Idaho lawmakers have convened a task force to envision a world where women and children are beholden to the men of their households, where divorce is costly and difficult to obtain, and gender roles are enforced with a vengeance.
That's why, as chairman of the Idaho House of Representatives' Family Task Force, he [Rep. Steven Thayn R-Emmett] and others are considering controversial solutions such as repealing no-fault divorce laws and finding ways to encourage mothers to stay home with their children.
I was shocked back in February when Idaho lawmakers shot down statewide regulation of child care centers with the intent to scare parents (who am I kidding - they wanted to scare women) into forgoing careers and staying home with their children. It was an embarrassing episode for the state, and it earned Republican busybodies little love from working parents and their supporters. And yet, they're at it again, not even attempting to disguise their retrograde attitudes about women and families.
Several advocates urged the task force to adopt legislation to strengthen day-care regulations and make early childhood education part of public schools, two hot-button issues on which the House and Senate have clashed.
However, the task force report does not recommend tightening regulations for day-cares with fewer than 13 children. It does not mention early childhood education.
Sen. Gary Schroeder, R-Moscow, a proponent of early childhood education and stronger day-care regulations, has been at odds with Thayn. Schroeder said stronger day-care regulations, including mandatory background checks for providers, are about keeping children safe from pedophiles and that research shows early childhood education helps children.
"Basically, we have in my opinion, and I stress in my opinion, a group of people who are living in the past," he said.
"Basically, they are people who think women ought to stay home and take care of the kids."
Thayn does not shy from this view, calling pre-kindergarten education a "free babysitting service" and suggesting that early childhood education, day-care and Head Start may hurt families by keeping mothers away from home.
Please note that there is zero discussion of men as primary caregivers, not even an acknowledgement of their growing presence in Idaho families. What's astounding is when after threatening working families with physical harm of their children, Rep. Thayn comes out with statements like these:
"It seems to be (proponents of such programs) just assume that mothers have to work, and they're not really asking the question, ‘What can we do to help them stay home?' " he said.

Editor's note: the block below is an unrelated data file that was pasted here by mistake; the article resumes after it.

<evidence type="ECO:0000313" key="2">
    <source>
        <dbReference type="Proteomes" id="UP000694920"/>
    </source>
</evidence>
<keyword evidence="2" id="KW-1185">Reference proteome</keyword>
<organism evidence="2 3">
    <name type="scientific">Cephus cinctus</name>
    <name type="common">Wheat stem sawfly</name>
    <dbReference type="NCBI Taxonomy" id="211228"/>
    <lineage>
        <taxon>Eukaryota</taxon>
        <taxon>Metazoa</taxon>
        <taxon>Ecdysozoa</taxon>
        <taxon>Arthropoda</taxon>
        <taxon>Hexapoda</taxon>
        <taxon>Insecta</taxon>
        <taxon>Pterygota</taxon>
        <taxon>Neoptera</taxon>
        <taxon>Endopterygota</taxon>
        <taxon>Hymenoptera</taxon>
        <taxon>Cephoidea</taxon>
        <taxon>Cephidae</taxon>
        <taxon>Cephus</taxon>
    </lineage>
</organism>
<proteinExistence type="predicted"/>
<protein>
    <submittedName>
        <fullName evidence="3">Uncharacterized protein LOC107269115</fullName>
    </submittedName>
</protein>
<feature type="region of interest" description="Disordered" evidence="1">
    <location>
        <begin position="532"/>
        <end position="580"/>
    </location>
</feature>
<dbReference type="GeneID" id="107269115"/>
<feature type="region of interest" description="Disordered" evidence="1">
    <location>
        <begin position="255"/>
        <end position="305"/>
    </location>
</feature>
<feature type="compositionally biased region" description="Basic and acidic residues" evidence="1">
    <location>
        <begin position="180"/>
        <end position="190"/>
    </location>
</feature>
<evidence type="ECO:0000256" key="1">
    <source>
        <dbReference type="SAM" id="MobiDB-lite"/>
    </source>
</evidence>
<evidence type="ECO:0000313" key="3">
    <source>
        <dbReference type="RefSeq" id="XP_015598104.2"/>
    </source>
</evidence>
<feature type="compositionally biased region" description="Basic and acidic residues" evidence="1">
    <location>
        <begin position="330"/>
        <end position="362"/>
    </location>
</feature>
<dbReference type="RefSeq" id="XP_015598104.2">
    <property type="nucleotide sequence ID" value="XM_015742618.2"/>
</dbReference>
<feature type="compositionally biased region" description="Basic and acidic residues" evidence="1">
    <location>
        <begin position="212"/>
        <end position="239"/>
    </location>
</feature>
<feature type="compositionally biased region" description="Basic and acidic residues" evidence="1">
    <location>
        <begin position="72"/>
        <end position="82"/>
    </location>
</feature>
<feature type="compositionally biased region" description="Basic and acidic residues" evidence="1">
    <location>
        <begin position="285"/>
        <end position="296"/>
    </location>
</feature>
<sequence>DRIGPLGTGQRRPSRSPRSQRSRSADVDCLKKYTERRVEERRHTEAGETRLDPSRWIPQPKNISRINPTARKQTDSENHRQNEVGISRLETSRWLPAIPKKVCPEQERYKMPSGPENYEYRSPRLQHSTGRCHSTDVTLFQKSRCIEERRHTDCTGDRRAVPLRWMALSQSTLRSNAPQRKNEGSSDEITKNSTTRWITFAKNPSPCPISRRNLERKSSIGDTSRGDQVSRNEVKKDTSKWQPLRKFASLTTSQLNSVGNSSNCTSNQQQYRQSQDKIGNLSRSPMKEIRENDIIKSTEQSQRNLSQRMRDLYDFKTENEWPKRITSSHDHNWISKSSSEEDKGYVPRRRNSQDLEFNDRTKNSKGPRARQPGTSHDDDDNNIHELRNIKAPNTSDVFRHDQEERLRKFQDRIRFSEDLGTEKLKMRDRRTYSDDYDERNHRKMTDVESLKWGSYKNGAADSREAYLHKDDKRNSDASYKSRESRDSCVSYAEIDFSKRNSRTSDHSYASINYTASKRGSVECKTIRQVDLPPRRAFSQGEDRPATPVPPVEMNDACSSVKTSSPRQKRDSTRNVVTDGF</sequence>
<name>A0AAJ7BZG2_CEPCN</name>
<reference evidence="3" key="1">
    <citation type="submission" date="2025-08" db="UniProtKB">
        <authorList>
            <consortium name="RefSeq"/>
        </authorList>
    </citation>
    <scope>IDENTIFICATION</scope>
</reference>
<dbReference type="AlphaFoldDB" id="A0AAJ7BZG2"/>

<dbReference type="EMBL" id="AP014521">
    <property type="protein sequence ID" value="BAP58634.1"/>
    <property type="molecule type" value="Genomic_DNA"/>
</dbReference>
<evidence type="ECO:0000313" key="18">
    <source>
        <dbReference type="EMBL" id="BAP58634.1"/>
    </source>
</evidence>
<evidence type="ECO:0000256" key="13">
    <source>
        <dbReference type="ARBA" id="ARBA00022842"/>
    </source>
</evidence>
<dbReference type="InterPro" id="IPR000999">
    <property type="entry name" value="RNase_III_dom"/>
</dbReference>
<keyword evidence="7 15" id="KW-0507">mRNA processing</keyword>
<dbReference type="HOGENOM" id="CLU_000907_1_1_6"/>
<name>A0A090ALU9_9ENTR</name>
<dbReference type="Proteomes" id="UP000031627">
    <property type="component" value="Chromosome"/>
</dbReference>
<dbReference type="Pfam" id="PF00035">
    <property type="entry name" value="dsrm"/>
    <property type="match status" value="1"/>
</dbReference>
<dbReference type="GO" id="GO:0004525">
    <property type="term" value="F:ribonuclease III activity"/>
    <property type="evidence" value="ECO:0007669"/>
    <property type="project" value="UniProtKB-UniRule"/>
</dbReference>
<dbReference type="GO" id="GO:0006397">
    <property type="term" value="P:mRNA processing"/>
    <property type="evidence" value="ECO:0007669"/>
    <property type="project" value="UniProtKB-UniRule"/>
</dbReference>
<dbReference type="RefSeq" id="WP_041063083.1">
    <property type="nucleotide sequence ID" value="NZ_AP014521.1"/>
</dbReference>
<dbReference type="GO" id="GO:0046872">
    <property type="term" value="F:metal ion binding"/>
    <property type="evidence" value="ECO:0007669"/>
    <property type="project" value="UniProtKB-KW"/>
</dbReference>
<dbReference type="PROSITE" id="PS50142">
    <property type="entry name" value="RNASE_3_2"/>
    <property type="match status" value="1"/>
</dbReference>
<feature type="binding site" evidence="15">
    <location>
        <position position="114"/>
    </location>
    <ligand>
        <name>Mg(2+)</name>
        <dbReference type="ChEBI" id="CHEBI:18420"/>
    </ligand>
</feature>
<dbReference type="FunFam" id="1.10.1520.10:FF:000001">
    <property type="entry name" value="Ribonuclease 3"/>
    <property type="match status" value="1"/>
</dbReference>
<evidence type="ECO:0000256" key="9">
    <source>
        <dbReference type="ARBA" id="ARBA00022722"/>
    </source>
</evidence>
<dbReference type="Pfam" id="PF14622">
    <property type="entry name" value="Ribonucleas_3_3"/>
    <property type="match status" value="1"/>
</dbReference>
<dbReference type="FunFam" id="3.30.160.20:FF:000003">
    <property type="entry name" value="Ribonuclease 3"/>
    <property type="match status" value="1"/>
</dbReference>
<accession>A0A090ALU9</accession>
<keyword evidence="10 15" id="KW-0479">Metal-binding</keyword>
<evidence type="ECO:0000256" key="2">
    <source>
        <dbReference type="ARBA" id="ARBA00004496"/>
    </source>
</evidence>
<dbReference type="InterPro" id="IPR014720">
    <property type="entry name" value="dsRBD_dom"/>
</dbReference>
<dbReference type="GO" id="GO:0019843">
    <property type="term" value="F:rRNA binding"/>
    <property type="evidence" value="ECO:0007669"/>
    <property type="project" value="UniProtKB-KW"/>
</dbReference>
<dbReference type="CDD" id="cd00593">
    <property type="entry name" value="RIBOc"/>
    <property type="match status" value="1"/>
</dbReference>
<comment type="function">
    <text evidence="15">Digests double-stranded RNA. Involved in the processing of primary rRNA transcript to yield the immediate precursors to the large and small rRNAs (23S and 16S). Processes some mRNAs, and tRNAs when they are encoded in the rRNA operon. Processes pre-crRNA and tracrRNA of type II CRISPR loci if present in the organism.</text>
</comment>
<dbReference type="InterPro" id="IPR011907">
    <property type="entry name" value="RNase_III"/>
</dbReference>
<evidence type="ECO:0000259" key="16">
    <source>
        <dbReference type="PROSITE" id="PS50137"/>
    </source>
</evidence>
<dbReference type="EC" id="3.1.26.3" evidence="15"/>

Excuse me Mr. Thayn, but it's pretty clear that you're not asking that question either. You're asking what we can do to entrap women into the role of unpaid primary caregiver. And kudos, because making divorce harder to obtain and childcare impossible to trust are excellent ways of doing just that.
If Idaho lawmakers are actually serious about making stay-at-home parenting a comfortable reality for more Idaho families, they'll start to think more critically about the problems that families face than Dick Harwood, R-St. Maries,
"Divorce is just terrible," Rep. Dick Harwood, R-St. Maries, said. "It's one of Satan's best tools to kill America."
and start to consider what statements like the below really mean.
Controversially, the group is using the typical family of 1950 as its benchmark, though Thayn says it's simply a baseline and not a suggestion that families were perfect in 1950.
"I don't think the family structure was really ideal at that time, either," he said. "I don't think the family ever in the history of the world has reached its potential."
This is because the tactics we've tried, the tactics you are advocating, have not worked. Tactics like disallowing women economic independence, creating barriers out of bad marriages, and leaving caretakers vulnerable to the whims of their partner have made many people downright miserable. If in thousands of years of practice at a compulsively patriarchal, heterosexist family structure haven't arrived at anything resembling a reliably functional family, it's really time to try something new.
It's time to create social and economic support networks to empower stay-at-home caretakers - moms, dads and all others who hold their families together alike. It's time to start thinking of divorce not as a disease, but a symptom. It's time to listen to families of all kinds, and to make policy decisions according to the needs and desires of actual Idahoans, not an impossible and to many undesirable picture of a nuclear family.
We can't make progress by repeating our mistakes over and over. We have to think bigger, for the sake of Idaho's families.
Cross-posted at F-words.
UPDATE: I didn't notice until after reading the article, but in the sidebar of the article, the recommendations of the task force are listed. Did anyone else's eyes bug out at the recommendation to revisit laws regarding restraining orders and domestic violence? What does that mean?